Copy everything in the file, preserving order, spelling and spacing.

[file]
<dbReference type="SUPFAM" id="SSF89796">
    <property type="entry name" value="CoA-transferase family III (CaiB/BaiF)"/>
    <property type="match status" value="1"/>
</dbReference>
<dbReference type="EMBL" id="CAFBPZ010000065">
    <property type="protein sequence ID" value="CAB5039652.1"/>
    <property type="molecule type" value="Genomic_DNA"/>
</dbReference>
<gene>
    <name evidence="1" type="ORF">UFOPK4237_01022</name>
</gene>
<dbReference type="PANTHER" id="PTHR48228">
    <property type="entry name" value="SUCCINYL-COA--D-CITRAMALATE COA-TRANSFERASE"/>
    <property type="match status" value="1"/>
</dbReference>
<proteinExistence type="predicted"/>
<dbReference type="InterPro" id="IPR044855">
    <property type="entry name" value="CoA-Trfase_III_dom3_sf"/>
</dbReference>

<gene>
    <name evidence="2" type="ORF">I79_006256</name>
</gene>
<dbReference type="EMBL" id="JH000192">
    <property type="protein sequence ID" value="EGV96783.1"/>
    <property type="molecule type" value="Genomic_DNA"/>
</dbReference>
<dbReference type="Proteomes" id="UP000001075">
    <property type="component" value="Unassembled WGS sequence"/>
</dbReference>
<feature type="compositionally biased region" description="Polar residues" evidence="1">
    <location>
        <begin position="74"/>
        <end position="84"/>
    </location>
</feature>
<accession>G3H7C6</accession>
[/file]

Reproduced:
<dbReference type="SUPFAM" id="SSF89796">
    <property type="entry name" value="CoA-transferase family III (CaiB/BaiF)"/>
    <property type="match status" value="1"/>
</dbReference>
<dbReference type="EMBL" id="CAFBPZ010000065">
    <property type="protein sequence ID" value="CAB5039652.1"/>
    <property type="molecule type" value="Genomic_DNA"/>
</dbReference>
<gene>
    <name evidence="1" type="ORF">UFOPK4237_01022</name>
</gene>
<dbReference type="PANTHER" id="PTHR48228">
    <property type="entry name" value="SUCCINYL-COA--D-CITRAMALATE COA-TRANSFERASE"/>
    <property type="match status" value="1"/>
</dbReference>
<proteinExistence type="predicted"/>
<dbReference type="InterPro" id="IPR044855">
    <property type="entry name" value="CoA-Trfase_III_dom3_sf"/>
</dbReference>

<gene>
    <name evidence="2" type="ORF">I79_006256</name>
</gene>
<dbReference type="EMBL" id="JH000192">
    <property type="protein sequence ID" value="EGV96783.1"/>
    <property type="molecule type" value="Genomic_DNA"/>
</dbReference>
<dbReference type="Proteomes" id="UP000001075">
    <property type="component" value="Unassembled WGS sequence"/>
</dbReference>
<feature type="compositionally biased region" description="Polar residues" evidence="1">
    <location>
        <begin position="74"/>
        <end position="84"/>
    </location>
</feature>
<accession>G3H7C6</accession>